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Looking for a recession-proof niche?
This is about as close as you’re going to get.
e7sports provides online management systems for youth sports groups. Youth sports is pretty inelastic. The demand doesn’t fluctuate too much with the economy.
They’ve been at it for six years and are hitting their stride, projecting 75% growth over the next two years
We talked about his marketing strategy.
He said, “You know how we market? Our product works and we answer the phone.”
My kind of guy.
Marketing isn’t just advertising. It isn’t just being creative. It isn’t simply saying you’re the best.
It’s living and breathing it every day by working on your internals – your brand strategy, your tactics, your culture.
Having a great product, answering the phone and genuinely caring about customer service (see Zappos) is both cost effective and smart.
We see a lot of waste.
We know of one business in Orange County that two years ago did a million a year in revenue and spent $10,000 per month on print and cable TV. They tracked none of it.
It raises a classic marketing debate.
Which is better?
A great product and mediocre marketing or great marketing and a mediocre product…
It is getting more and more difficult to have the latter. Nike and Budweiser and anyone in the entertainment business beware. There are a lot of conversations going on out there and a lot of individuals with clout that can rave about a great product or slam a bad one.
You are a small business. You only have so much time, money and resources. Start with first things first. Have a great product. Answer the phone. If you haven’t been focusing on that, now is the time.
A friend of mine has a nice little embroidery and screen printing business here in Orange County. Yesterday, as we stood in the parking lot after dropping our daughters off at school, he told me about a conversation with a Yellow Pages rep he had the day before.
The rep quoted him a rate for a full page ad and my friend politely declined, stating the none to obvious fact that almost half of his business was coming from online sources and the rest through word of mouth and referrals. The rep persisted and after the third “no” he dropped his quoted rate by 60%.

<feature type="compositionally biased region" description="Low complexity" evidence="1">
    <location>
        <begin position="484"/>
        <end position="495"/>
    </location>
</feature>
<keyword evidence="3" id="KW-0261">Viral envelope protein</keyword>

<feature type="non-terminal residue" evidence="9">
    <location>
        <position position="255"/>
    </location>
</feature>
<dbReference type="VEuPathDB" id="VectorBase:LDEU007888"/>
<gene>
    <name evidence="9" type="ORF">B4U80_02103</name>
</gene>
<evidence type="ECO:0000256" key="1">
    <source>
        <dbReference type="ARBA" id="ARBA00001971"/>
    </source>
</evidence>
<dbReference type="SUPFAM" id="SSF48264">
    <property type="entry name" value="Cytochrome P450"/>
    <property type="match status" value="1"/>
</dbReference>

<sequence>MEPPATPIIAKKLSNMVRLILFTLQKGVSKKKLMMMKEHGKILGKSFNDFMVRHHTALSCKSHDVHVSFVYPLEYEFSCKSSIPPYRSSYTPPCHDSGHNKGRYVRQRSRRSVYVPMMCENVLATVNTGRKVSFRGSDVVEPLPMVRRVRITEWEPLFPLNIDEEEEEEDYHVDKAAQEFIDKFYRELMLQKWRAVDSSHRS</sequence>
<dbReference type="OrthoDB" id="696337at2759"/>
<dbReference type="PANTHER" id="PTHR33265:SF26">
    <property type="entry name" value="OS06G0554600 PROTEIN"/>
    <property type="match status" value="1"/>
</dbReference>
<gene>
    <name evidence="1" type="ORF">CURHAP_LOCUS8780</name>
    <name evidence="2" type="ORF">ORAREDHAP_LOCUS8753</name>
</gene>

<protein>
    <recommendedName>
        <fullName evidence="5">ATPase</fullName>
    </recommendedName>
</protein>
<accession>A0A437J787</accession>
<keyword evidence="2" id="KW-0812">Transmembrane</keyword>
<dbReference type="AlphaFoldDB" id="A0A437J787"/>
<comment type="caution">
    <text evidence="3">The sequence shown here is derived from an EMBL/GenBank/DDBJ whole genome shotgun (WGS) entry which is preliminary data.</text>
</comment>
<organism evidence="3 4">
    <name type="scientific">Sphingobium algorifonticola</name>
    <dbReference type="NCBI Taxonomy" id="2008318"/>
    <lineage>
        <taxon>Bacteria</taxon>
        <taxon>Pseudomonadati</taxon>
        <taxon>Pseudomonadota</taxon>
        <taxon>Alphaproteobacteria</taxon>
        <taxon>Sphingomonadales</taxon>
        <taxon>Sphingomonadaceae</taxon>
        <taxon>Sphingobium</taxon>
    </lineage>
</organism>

Now that the Yellow Pages has gone Tom Cruise crazy by telling small business owners that they’ve been ripping them off, it makes sense to help them find more practical uses for their product.
Here are a few ideas.
1. Use the book as a primer to teach your children the history of advertising. See kids? This is what ads looked like when your grandmother was a little girl!
2. Bring it to the gym and offer $100 to the biggest lughead who can tear it in half. It used to be hard, it may not be anymore.
3. Booster seat for the toddler. And it’s mobile. Throw it in the car and use it for the next family outing.
4. Hidden weapon in case of home invasion robbery. Getting hit on the side of the head with pages and pages of pest control and plumber ads can do some damage.
5. Archive it. The traditional use. Let it sit at the bottom of some drawer or cabinet or closet until the next one comes along.
As a small business owner, you rely on your local customers. The internet allows you to reach them more cheaply and more effectively than any other paid medium. Take advantage of Google, Local.com and Yelp.
Your future customers are all there. Are you?
Case in point: iLounge.com
A few months back I spoke with iLounge founder Dennis LLoyd, whose company is based here in Irvine. On the phone, he came across as friendly and relaxed. He is also a pretty smart guy.
Dennis didn’t set out to reinvent the wheel.
In 2001, in the days after Apple released their first generation iPod, he simply built a site devoted to it. Since then, it has become the leading source of iPod information, assistance, news, and discussion. The site is updated daily with news, reviews, articles, previews, and tutorials.
It generates over 15 million page view per month.
There has been a lot of banter in the marketing world lately about “ecosystems” and working inside one or on the outside. Whether what you do contributes to the ecosystem, harms it or simply has no impact.
iLounge decided to work within the iPod ecosystem. They did not set out to create their own. They built something around an existing product.